On December 17, 2013, In Opinion, By Peter Hassett
Everyone’s got an opinion about Tom Wilson‘s hit on Brayden Schenn. While some might quote that old aphorism about how everyone has an opinion and a certain private part, I think it’s good to understand the variety of perspectives out there. By hearing each other out, we can learn and synthesize and think critically and become more tolerant of people with whom we don’t agree.
And then, maybe, we can all stop sending mean tweets to @russianmachine.
Kuznetsov is unlikely to don red, white, and blue anytime soon. The Russian team that is. What did you think I meant? (Photo credit: Alexei Kudenko/RIA Novosti)
The Russian National Team has listed 33 players for its preliminary roster at the Channel One Cup, an annual international tournament for pro European players to be held in Sochi on December 19-22. In a surprise to many observers, including me, Evgeny Kuznetsov is not on the roster.
The young forward, a veteran of the World Juniors and World Championships with Sbornaya, seems to have fallen out of coach Zinetula Bilyaletdinov‘s good graces. Even when Kuznetsov was playing well, Bilyaletdinov hadn’t hesitated to put Kuznetsov on a checking line. In the last 18 months, now that Kuznetsov is struggling, he seems to have lost his spot altogether.
On November 28, 2013, In Opinion, By Peter Hassett
Wednesday’s 6-4 loss to the Ottawa Senators was awful. The Capitals are now barely about .500 and haven’t won a game in 11 days. But despite all that, we are filled with gratitude. The world isn’t so bleak as their W-L record or their Fenwick Close possession score.
Please join me while we take stock of the things we are lucky to have in our hockey lives. And then let’s eat!
Latta poses with his milestone puck. (Photo credit: Patrick McDermott)
The Washington Capitals have had a wealth of fourth line enforcers over the last decade: Stephen Peat, Donald Brashear, Matt Bradley, and even Matt Hendricks. But don’t lump center Michael Latta, the other guy in the Filip Forsberg/Martin Erat trade, into that category.
Over the first month of the season, Latta has been playing some of the most inspired hockey of his career. And it’s because he’s doing a little bit of everything well.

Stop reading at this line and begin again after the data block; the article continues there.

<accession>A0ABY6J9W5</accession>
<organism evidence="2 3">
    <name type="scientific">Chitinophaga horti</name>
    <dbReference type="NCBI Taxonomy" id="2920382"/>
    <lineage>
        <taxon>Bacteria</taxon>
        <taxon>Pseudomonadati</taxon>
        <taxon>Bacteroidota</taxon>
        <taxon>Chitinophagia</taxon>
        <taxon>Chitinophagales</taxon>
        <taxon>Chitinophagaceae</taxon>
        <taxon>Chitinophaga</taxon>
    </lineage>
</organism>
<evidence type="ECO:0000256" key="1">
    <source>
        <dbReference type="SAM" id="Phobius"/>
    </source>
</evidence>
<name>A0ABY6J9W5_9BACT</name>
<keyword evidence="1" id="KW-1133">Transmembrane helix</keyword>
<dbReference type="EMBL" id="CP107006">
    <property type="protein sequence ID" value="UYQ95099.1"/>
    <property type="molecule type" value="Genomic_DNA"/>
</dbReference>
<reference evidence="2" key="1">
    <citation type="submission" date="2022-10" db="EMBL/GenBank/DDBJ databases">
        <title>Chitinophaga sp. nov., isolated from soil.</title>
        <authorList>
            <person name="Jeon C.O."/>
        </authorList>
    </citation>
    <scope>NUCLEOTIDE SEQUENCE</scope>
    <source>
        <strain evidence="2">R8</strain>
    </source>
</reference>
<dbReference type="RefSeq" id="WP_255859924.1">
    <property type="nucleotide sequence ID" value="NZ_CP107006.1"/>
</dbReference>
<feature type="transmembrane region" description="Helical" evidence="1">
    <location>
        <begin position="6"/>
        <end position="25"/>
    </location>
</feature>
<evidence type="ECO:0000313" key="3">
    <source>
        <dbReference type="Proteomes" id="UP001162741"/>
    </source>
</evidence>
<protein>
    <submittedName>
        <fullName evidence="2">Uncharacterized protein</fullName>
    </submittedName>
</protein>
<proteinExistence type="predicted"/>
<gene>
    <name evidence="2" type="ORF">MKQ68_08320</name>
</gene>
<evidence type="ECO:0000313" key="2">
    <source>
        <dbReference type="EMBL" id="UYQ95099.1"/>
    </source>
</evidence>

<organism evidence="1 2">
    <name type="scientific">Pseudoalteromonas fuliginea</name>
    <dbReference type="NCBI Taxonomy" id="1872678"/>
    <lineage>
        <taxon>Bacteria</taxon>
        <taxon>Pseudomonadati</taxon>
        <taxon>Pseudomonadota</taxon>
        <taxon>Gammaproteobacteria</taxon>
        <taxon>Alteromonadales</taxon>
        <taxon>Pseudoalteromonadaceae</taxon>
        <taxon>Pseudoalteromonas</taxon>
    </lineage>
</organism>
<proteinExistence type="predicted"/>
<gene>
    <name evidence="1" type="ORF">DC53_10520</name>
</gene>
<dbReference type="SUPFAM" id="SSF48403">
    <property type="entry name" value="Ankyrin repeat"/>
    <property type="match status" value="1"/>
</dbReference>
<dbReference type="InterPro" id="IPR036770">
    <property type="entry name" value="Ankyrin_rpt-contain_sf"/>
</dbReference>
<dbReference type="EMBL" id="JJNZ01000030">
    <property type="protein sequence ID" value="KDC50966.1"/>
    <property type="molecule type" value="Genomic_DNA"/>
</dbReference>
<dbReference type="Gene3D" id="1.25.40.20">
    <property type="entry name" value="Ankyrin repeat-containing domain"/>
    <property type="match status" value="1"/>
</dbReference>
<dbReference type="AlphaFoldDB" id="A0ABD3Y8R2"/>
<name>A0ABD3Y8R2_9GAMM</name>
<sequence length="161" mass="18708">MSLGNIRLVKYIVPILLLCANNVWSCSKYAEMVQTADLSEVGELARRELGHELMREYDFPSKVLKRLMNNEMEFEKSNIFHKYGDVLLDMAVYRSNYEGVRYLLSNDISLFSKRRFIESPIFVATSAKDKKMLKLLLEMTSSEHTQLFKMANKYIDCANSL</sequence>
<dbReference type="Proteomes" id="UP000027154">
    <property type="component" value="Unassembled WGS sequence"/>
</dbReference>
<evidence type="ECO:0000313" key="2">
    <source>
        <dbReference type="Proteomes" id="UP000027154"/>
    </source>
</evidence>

None of that is too uncommon, but Latta also has some offensive talent. He had 38 points in 76 games between AHL Milwaukee and Hershey last year. This season, he has been Hershey’s second leading scorer before getting called up to the Capitals. He is blossoming as a player, translating the finishing ability he’s been developing in Hershey into his first NHL point: a beautiful assist on John Carlson’s goal.
When the Martin Erat trade happened last year at the trade deadline, many people (including me) criticized George McPhee for trading away the team’s second best prospect for an aging forward and a nobody. Latta is belying that descriptor, and he may yet have a long career in the NHL– just like Forsberg.
Take a look at Latta’s week and you’ll see why I’m excited.
In an interview to Alexey Shevchenko of KHL Fanzone in September, Washington Capitals prospect Evgeny Kuznetsov emphasized his eagerness to jump to the NHL after the season’s end yet again. However, he said that a five- to seven-year offer in Russia might get him “thinking.”
It’s tough to blame Kuznetsov for wanting a secure financial future, but there’s one problem: He will never get that type of deal in the KHL. Let’s examine Kuznetsov’s comments from the interview.
San Jose rookie Tomas Hertl was amazing against the New York Rangers on Tuesday. He scored four goals in 11:12 of ice, including a spectacular nifty between-the-legs move on Martin Biron (who sported a .762 save percentage). It was a showboat move– most players would be afraid to try it in a real game for fear of missing– but it worked, and it got the broader sports world talking.
The Capitals don’t intend to tinker with their lines just yet, while the rest of the league seems dedicated to making Caps fans miserable. It’s been a four-day break in which players are still getting paid, but everyone still seems as grumpy as a non-essential government worker.